Holiday mail deadlines loom
October 9, 2003
ARLINGTON, Va. — Got gifts?
Send early, often and in smaller packages in order to get presents to their intended recipients on time for the holiday season, said Mark DeDomenic, chief of Operations for the Military Postal Service Agency.
“The thing I stress … is mail early. The earlier you make it, the better,” DeDomenic said. “Mail early and mail small packages rather than large boxes. … Generally speaking, smaller packages move through faster because they’re easier to handle.”
At the latest, packages being sent to or from military addresses should be at the post office by Nov. 13. First-class letters and cards should be out the door no later than Dec. 11, according to recommendations by the United States Postal Service.
In spite of the high number of troops deployed to the Middle East, no special plans are in the works this holiday mailing season. If there is a need for more mail handlers, “local commanders will make that decision based on assignment and need. We don’t dictate that from here,” he said in a phone interview from his Alexandria, Va., office.
Though detailing on customs forms what exactly is inside a package might ruin the surprise, it’s a necessity for security reasons. “People like to put ‘gifts,’ and that’s not acceptable. They need to be specific about what’s in the package.”
A soldier deployed in Iraq recently wrote a letter to Stars and Stripes to say a package from her mother with a customs slip that listed 1 DVD player contained no DVD.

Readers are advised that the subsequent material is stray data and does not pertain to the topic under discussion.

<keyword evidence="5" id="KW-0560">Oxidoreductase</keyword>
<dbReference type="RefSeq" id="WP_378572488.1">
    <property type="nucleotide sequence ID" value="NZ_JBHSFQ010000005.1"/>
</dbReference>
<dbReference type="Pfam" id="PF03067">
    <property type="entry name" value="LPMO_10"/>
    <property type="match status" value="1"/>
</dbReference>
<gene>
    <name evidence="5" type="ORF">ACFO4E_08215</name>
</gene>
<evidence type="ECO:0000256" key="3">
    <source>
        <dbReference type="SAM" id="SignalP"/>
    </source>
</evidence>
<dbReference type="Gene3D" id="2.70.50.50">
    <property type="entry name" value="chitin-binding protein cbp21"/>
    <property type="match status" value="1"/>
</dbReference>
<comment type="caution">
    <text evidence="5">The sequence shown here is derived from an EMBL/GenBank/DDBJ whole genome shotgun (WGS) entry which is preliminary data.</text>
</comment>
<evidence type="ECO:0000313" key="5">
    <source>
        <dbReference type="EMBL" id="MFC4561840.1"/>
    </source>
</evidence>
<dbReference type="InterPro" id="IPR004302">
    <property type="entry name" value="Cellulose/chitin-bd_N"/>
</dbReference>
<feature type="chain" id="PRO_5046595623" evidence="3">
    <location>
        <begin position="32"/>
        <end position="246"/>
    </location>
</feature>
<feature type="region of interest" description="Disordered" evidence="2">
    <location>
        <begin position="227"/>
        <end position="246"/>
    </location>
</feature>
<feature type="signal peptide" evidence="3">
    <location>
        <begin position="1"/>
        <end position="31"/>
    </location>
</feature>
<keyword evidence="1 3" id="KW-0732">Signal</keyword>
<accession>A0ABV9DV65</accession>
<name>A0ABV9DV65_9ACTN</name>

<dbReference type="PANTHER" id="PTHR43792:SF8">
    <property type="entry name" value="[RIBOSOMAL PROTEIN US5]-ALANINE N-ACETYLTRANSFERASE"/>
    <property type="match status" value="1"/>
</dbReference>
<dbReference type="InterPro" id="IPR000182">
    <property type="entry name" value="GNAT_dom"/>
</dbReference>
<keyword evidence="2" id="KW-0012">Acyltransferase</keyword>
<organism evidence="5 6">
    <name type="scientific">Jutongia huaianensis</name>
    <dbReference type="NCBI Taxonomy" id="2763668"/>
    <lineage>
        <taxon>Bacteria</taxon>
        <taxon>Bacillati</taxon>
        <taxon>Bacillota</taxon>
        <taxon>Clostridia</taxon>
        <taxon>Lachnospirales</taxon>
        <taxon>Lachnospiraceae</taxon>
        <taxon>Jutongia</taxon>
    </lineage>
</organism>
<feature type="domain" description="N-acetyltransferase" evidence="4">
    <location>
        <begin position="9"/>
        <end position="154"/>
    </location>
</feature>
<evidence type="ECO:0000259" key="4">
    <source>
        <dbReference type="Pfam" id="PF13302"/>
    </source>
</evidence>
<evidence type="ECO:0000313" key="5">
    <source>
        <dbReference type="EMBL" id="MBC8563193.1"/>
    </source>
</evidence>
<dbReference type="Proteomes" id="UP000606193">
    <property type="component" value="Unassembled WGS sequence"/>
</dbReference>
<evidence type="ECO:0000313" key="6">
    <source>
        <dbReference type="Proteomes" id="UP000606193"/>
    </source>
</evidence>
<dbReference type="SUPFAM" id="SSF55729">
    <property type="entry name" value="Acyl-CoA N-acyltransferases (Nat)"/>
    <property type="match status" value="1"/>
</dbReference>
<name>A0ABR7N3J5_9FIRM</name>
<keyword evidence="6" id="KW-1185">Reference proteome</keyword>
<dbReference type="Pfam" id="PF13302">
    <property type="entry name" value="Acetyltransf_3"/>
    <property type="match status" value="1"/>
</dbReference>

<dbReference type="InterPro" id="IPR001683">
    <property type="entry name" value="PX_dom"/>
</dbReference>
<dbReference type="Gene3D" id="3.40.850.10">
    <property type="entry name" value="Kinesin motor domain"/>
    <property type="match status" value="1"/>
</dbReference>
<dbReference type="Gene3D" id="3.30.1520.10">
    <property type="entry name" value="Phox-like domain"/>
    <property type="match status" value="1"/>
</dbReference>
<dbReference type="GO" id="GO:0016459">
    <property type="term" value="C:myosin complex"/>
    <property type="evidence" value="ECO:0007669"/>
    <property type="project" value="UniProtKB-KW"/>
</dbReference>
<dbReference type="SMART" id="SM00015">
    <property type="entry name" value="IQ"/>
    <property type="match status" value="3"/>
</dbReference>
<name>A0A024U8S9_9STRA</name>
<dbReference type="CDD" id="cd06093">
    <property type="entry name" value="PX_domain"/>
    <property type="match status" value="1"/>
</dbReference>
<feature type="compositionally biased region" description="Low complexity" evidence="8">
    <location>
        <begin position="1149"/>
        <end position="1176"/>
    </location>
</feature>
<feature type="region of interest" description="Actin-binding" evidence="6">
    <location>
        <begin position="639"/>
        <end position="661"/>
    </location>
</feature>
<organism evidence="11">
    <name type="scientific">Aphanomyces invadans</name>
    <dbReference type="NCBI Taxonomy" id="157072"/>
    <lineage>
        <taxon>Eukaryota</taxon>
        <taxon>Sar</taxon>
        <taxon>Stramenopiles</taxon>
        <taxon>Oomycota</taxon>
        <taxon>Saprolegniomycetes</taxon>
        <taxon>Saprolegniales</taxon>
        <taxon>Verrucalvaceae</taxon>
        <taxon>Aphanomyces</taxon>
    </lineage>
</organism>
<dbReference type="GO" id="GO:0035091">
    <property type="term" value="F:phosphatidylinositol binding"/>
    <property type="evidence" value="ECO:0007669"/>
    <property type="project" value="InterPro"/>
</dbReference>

“There are safeguards in the system, but realistically, you’re always going to have some pilferage,” DeDomenic said.
Another tip: Use strong boxes, tape well, and make sure the recipients’ addresses are correct and written clearly, said DeDomenic, a retired sailor who has spent 27 years with the military postal service.
“Think about how far it has to go and how many times it will be handled,” he said. “Think about a strong box. And I always recommend nylon-reinforced tape. And use good packing materials like Styrofoam popcorn or newspaper, something that will withstand the transport.”
What not to send?
Well, the obvious such as perishable foods, flammables, weapons, bombs, animals.
Not so obvious — perfume, he said: the alcohol could make the product flammable. He recommends a gift certificate instead.
With some shipments that go by sea and land, packages can take days, maybe even a month or so, to get to their destinations. Keep that in mind when sending cookies, for example, he joked.
“I always recommend sending cookies in a coffee can individually wrapped with paper towel to keep them fresh and from crumbling.”
Military mail Christmas dates
To ensure delivery of Christmas cards and packages by Dec. 25 to military APO/FPO addresses overseas, the United States Postal Service recommends that mail be sent by the following dates:
Military mail addressed to:
APO/FPO AE ZIPS 090-099 Dec. 11 Dec. 11 Dec. 4 Nov. 28 Nov. 13
APO/FPO AE ZIPS 340 Dec. 11 Dec. 11 Dec. 4 Nov. 28 Nov. 13
APO/FPO AE ZIPS 962-966 Dec. 11 Dec. 11 Dec. 4 Nov. 28 Nov. 13
1 PAL: A special service that provides air transportation for parcels on a space-available basis. PAL is available for Parcel Post not exceeding 30 pounds in weight or 60 inches in length and girth combined. The applicable PAL fee must be paid in addition to the regular surface rate of postage for each addressed piece sent by PAL service.
2 SAM: Parcels paid at Parcel Post postage rates are first transported domestically by surface and then to overseas destinations by air on a space-available basis. The maximum weight and size limits are 15 pounds in weight and 60 inches in length and girth combined.